'A Cupboard Full of Coats is high drama, full of breathtaking tension, and, at times, brought to mind the works of Arthur Miller and August Wilson, both of whom knew a thing or two about secrets spilled across a kitchen table.'
A Cupboard Full of Coats
Longlisted for the Man Booker PrizeYvvette Edwards
Longlisted for the Man Booker Prize
Shortlisted for the Commonwealth Prize
A Kirkus Reviews Best Book of the Year
‘He just knocked, that was all, knocked at the front door and waited, like the fourteen years since the night I’d killed my mother hadn’t happened at all…’
Crushed by an impossible shame, Jinx’s life has been little more than a shell. Now estranged from her husband, she is even relieved when he leaves and takes her young son with him.
But a visit from an old friend of her mother’s forces Jinx to confront her history. Looking back plunges her once more into the pain of the past, but it also brings with it the possibility of redemption. And Jinx isn’t the only one with secrets. Together, she and Lemon will unravel an unforgettable family drama, stoked with violence and passion.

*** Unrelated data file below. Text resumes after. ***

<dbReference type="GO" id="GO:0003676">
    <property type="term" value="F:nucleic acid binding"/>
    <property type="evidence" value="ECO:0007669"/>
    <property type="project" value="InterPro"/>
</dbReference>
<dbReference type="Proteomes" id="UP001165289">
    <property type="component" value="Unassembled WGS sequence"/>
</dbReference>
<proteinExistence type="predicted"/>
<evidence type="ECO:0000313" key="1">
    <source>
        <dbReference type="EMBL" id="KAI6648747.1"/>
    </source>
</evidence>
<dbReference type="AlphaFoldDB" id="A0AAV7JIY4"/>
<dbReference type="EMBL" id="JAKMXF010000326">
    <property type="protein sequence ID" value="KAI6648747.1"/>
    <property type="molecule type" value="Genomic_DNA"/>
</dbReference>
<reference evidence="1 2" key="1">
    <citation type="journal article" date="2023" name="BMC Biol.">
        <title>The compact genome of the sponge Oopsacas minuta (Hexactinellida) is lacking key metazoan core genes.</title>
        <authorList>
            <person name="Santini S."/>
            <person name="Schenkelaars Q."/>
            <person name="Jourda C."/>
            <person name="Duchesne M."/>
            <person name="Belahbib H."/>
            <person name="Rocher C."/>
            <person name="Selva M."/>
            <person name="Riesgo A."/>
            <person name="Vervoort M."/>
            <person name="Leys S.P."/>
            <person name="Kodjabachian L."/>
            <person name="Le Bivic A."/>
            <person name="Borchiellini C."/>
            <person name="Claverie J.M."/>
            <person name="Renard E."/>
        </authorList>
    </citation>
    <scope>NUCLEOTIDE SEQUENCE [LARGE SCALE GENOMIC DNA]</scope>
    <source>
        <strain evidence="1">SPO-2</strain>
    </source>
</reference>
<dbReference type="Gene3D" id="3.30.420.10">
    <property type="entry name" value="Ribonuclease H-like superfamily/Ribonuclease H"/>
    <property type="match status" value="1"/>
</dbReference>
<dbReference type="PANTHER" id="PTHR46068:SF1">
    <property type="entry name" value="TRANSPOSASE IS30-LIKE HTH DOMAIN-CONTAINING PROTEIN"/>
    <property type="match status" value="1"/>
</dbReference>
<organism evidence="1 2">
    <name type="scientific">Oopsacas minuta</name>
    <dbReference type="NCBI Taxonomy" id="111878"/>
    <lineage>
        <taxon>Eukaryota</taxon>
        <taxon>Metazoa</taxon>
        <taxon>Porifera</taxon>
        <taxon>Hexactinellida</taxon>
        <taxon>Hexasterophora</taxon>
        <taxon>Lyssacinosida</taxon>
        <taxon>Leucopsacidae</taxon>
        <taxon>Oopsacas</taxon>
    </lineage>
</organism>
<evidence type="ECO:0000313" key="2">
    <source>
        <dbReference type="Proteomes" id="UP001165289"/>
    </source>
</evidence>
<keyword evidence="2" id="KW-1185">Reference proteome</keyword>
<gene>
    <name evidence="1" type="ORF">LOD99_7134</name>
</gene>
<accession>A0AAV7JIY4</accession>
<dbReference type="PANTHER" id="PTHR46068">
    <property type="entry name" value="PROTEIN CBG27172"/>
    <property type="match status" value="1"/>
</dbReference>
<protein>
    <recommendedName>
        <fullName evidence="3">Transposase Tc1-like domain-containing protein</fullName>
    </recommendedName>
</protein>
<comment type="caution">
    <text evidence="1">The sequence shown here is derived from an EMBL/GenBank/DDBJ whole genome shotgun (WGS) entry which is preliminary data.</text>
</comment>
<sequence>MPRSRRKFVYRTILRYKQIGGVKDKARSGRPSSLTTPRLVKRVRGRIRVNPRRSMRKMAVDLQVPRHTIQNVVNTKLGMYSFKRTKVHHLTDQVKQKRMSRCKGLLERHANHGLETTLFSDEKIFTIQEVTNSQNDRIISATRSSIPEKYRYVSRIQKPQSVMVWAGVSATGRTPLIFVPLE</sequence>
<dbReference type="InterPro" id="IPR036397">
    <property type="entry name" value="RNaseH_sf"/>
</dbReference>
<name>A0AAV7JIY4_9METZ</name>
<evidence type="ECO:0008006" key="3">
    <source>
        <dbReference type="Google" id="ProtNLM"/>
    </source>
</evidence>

Rich with voices from East London and the West Indies, Edwards’s narrative is delivered with a unique and uncompromising bite that announces a new talent in British fiction.
'A gut-wrenching and gorgeously lyrical debut... Engrossing and human to the core, Edwards's novel wrings the heart in the most tender of ways.'
'A novel that pulses with rhythm, texture, language, and a story that keeps you locked to its pages. Brutally honest, expertly woven, and utterly mesmerizing. I loved this book.'
'One to watch.'
'Deeply moving, wonderfully written... A study of grief and remorse.'
'In this potent mystery... Edwards makes us greedy for the full story.'
'A piercing and engaging narrative that navigates through past and present heartache with tenderness and candor. This promising new author twists and turns words with skill reminiscent of Toni Morrison and Barbara Kingsolver, who similarly explore hidden and revealed secrets.'
'A slow-burning heartbreaker of a story. . . [written] with elegant restraint and a sensitivity uncommon in debut novels.'